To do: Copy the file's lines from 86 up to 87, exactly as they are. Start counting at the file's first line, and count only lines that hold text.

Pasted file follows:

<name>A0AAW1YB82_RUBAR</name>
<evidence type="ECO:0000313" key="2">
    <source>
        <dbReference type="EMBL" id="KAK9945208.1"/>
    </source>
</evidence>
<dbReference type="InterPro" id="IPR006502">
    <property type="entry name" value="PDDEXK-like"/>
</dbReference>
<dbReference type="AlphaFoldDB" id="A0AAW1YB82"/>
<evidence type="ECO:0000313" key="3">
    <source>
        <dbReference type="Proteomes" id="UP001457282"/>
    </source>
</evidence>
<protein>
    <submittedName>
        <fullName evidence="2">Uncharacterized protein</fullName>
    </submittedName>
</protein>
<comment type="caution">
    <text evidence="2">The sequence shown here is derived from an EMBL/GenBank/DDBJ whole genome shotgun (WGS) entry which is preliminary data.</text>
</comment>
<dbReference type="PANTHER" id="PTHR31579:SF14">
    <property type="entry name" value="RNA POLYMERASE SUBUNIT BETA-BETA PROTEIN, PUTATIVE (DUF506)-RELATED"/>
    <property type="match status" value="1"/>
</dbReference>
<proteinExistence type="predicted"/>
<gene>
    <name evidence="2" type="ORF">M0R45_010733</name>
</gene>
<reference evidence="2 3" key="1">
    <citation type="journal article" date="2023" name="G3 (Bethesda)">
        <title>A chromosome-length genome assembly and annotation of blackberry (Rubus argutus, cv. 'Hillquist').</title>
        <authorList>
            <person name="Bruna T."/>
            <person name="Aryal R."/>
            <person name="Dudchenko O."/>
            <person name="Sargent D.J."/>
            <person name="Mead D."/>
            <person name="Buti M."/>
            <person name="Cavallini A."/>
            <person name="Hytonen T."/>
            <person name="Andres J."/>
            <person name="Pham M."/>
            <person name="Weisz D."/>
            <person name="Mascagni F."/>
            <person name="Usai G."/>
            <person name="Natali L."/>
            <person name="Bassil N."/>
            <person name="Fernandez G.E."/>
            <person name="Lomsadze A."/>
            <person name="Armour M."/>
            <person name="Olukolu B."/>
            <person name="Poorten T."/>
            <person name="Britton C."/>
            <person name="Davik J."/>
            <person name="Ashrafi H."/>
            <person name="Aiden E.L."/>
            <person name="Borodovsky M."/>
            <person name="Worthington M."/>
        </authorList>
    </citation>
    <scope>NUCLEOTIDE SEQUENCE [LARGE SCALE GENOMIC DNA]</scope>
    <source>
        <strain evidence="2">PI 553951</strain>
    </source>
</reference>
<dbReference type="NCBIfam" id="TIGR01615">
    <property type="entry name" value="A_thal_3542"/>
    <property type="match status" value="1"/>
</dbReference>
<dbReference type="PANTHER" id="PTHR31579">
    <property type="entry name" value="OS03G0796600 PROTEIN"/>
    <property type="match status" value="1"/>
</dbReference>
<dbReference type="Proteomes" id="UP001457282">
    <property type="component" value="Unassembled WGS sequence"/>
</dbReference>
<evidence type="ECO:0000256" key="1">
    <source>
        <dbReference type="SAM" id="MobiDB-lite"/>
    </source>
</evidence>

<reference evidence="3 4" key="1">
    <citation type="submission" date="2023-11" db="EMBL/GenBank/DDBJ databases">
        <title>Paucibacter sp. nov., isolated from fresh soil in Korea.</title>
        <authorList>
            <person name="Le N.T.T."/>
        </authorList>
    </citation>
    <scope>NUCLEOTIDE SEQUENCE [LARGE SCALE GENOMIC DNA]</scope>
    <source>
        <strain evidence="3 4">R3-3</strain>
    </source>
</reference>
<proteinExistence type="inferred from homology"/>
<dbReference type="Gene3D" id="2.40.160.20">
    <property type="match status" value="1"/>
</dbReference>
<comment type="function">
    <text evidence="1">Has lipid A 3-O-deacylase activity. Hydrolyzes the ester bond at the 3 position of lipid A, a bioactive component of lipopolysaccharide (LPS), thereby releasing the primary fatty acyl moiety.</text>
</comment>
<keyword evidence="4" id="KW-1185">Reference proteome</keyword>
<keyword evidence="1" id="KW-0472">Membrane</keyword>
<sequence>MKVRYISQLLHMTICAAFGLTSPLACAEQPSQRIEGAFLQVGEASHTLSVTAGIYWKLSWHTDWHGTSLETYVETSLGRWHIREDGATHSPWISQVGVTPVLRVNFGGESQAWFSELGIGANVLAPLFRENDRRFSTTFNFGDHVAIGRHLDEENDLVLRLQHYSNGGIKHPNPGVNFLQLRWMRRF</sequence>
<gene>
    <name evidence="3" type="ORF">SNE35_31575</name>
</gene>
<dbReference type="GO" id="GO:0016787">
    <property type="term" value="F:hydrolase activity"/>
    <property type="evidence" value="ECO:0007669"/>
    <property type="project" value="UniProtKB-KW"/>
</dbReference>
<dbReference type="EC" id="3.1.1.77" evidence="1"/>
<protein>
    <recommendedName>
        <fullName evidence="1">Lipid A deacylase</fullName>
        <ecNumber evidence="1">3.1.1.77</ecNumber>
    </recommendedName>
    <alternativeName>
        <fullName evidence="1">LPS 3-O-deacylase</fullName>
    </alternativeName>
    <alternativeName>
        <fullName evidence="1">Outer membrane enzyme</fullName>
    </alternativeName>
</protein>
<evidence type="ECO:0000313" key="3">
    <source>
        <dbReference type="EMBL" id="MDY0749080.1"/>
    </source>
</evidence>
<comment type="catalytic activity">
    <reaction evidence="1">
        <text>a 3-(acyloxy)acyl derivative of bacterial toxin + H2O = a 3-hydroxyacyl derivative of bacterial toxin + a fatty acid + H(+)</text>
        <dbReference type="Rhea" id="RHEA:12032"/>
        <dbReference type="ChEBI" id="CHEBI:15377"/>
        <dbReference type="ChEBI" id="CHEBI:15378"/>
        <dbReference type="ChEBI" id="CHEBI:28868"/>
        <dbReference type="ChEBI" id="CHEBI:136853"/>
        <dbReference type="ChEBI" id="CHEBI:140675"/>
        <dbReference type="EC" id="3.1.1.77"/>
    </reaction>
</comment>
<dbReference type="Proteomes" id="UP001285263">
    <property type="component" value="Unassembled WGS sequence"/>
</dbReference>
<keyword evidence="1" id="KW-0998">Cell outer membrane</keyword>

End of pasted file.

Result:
    <citation type="submission" date="2023-11" db="EMBL/GenBank/DDBJ databases">
        <title>Paucibacter sp. nov., isolated from fresh soil in Korea.</title>